Do a Sensitivity / What-If Analysis in Excel

Written by

Mel Jenkins

Reviewed by

Laura Tsitlidze

Last updated on August 12, 2023

This tutorial demonstrates how to do a sensitivity analysis in Excel.

Whatif Intro

A sensitivity analysis involves entering a variety of financial scenarios to see which one is the most economically viable. In Excel, you can use single- or double-input data tables for your analysis.

Single-Input Data Tables

For a single-input data table, you change one variable in a table to see the results, known as a What-If Analysis. For example, take a loan where the amount is $2,000, the interest rate is 6%, and the payments are spread out over 12 months. The monthly payment amount is calculated in cell C8 using the PMT Function:

=PMT(C5/12, C6, -C4)

You can calculate hypothetical payment amounts – based on a constant rate and variable terms (6, 9, 18, and 24 months) – to see which scenario is best for you.

  1. To run a What-If Analysis, highlight the partially blank data table –with rows for each hypothetical term (in months).

whatif single input

  1. In the Ribbon, go to Data > What-If Analysis > Data Table…

WhatIf data table

  1. You want to fill the table in, replacing the original term with the “what-if” term and show corresponding payments. So, for the Column input cell, set C6 (the original 12-month term).

whatif column input cell

  1. This changes the formula in cell C8 to pick up each value in Column B (i.e., 6, 9, 18, and 24) in place of the value 12 in C6. Click OK.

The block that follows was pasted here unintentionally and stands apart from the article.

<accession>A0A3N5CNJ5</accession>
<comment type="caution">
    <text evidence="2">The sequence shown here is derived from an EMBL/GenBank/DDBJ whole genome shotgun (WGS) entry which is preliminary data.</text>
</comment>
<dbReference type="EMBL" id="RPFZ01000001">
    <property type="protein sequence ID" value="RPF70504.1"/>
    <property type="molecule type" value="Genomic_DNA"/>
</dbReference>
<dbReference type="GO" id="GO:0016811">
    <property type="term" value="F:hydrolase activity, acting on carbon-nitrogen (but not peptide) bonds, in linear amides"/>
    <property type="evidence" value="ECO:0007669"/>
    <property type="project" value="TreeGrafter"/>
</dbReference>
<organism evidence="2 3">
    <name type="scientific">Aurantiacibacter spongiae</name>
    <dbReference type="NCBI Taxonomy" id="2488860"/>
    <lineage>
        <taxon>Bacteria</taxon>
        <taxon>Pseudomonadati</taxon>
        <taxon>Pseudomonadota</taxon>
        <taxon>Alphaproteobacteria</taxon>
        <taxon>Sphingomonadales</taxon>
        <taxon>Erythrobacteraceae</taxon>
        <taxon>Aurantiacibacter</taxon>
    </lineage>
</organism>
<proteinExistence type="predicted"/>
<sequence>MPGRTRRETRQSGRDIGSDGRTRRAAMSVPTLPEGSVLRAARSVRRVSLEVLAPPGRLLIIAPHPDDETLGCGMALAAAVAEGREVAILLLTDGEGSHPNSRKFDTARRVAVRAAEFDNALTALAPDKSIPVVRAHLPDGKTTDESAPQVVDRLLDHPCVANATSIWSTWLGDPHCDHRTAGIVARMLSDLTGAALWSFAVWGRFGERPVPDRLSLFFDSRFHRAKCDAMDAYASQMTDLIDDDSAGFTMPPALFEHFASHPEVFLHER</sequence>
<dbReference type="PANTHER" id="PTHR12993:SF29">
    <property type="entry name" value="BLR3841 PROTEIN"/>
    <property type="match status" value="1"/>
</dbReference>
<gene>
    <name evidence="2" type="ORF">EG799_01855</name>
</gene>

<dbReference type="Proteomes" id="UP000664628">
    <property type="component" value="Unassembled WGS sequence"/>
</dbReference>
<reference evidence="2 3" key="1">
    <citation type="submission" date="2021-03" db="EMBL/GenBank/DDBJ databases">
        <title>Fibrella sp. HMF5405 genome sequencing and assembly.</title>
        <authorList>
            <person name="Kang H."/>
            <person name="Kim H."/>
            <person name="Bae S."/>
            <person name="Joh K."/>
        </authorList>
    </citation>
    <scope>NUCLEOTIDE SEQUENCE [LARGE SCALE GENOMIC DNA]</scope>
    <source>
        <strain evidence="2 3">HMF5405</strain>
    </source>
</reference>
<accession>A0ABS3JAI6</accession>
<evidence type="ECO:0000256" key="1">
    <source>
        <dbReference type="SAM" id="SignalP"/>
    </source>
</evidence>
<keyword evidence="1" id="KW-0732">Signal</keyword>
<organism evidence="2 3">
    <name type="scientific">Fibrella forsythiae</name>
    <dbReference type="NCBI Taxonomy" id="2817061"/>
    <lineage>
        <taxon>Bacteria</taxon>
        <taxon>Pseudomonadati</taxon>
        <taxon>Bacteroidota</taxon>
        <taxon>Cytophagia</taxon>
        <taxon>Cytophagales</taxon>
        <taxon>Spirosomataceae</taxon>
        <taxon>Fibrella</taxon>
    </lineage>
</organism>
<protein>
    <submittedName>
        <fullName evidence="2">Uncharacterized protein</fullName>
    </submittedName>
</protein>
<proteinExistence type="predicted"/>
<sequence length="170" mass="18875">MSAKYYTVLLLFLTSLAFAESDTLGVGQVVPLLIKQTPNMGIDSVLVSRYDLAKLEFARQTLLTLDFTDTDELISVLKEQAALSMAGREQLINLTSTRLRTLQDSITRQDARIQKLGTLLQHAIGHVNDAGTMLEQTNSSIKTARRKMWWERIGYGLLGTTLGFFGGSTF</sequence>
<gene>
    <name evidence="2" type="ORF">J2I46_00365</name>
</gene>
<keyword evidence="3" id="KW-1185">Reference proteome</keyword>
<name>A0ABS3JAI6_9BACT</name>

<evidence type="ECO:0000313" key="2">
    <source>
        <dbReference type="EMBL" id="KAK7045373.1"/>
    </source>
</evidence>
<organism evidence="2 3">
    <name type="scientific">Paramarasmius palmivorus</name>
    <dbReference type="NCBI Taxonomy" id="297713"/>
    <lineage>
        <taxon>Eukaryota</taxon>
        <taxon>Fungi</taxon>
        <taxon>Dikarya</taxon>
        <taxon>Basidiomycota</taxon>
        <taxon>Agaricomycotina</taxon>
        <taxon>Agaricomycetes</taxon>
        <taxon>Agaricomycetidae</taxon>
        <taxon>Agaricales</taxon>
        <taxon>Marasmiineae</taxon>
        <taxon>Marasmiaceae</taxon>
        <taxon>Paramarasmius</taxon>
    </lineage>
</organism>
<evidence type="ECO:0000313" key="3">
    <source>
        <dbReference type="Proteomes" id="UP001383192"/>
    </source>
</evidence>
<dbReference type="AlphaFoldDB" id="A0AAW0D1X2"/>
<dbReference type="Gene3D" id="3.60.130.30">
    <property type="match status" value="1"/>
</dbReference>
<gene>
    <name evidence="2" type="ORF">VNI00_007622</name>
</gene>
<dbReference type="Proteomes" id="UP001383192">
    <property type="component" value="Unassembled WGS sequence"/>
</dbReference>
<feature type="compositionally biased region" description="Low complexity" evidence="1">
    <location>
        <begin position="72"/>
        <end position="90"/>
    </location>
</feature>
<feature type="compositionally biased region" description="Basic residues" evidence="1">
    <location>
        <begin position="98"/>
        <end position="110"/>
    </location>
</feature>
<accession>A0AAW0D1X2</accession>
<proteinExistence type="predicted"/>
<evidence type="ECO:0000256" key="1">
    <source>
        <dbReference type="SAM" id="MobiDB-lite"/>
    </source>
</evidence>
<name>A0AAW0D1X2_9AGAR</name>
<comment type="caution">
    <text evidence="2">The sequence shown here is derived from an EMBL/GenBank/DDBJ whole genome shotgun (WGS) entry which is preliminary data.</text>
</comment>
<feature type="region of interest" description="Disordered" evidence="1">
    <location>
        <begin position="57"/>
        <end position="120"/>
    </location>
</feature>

whatif data table complete

  1. The table is filled in with the new scenarios to show you how much the monthly payment would be should the term of the loan be adjusted.

Double-Input Data Tables

A double-input data table lets you adjust two variables. So, as well as changing the term in months, you can change the interest rate applied to the loan. You can therefore have both row and column input cells instead of just one or the other.

Consider the worksheet below.

whatif double input

In this scenario, both the term and the interest rate are going to be variables. In the PMT formula held in C8, the value in C6 is replaced by the row values in Rows 9 to 12; and the value in C4 is replaced by the column values in Columns C to L.

  1. First, highlight the data table.
  2. Then in the Ribbon, go to Data > What-If Analysis > Data Table…

whatif double input data table

  1. For the Row input cell, select C5 (the interest rate), and in the Column input cell, select C6 (the term).

whatif double input cells

  1. Click OK. Excel fills in the scenario table, as pictured below.

whatif double input cells complete

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